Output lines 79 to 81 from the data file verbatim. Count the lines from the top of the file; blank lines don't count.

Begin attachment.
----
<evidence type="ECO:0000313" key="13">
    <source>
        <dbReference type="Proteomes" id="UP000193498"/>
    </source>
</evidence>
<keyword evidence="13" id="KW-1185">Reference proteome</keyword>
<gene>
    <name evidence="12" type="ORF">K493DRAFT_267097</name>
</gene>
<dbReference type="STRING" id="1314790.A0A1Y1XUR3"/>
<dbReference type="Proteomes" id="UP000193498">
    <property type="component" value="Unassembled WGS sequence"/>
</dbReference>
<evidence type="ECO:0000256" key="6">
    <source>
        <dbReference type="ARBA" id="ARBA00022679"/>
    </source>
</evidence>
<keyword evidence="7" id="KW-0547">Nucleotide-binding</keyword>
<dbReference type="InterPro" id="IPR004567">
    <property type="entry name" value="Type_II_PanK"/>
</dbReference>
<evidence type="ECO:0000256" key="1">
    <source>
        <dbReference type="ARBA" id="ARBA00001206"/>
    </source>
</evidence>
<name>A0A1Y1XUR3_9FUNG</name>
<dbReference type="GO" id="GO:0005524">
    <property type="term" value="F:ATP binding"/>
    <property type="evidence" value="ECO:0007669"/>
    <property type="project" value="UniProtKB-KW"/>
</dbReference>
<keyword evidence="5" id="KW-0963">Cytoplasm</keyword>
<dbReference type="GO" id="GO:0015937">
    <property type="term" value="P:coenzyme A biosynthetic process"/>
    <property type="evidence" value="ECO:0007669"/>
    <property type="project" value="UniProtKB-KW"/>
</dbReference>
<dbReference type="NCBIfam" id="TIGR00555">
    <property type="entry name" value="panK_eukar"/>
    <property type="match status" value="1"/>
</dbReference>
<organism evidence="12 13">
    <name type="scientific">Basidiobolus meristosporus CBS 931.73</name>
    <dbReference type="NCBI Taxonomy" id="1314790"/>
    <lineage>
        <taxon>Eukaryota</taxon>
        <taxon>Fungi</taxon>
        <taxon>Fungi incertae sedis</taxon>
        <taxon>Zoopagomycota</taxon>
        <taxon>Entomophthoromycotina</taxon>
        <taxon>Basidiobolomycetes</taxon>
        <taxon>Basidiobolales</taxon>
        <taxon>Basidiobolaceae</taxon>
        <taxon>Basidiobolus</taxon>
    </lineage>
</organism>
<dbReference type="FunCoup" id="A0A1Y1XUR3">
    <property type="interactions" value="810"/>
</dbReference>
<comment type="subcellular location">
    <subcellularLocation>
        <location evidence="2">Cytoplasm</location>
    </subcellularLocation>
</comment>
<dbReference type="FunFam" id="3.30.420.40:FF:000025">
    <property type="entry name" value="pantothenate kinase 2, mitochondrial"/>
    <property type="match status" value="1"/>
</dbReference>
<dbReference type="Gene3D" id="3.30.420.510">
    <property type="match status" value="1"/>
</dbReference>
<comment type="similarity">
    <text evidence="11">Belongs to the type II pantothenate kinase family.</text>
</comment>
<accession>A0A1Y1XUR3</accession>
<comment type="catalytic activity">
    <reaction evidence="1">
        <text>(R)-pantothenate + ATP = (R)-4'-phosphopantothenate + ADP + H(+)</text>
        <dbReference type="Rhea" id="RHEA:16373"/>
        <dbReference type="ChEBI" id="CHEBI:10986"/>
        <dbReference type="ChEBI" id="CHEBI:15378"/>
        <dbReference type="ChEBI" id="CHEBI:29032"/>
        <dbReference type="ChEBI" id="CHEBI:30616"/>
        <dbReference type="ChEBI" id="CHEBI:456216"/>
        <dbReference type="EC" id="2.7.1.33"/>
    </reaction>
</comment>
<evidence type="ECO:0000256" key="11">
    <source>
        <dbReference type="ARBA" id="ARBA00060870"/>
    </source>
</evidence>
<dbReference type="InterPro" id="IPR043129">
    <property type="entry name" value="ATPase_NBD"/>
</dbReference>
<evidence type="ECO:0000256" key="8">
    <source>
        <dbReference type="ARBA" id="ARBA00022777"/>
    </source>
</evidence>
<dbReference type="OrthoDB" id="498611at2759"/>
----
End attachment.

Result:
    <reaction evidence="1">
        <text>(R)-pantothenate + ATP = (R)-4'-phosphopantothenate + ADP + H(+)</text>
        <dbReference type="Rhea" id="RHEA:16373"/>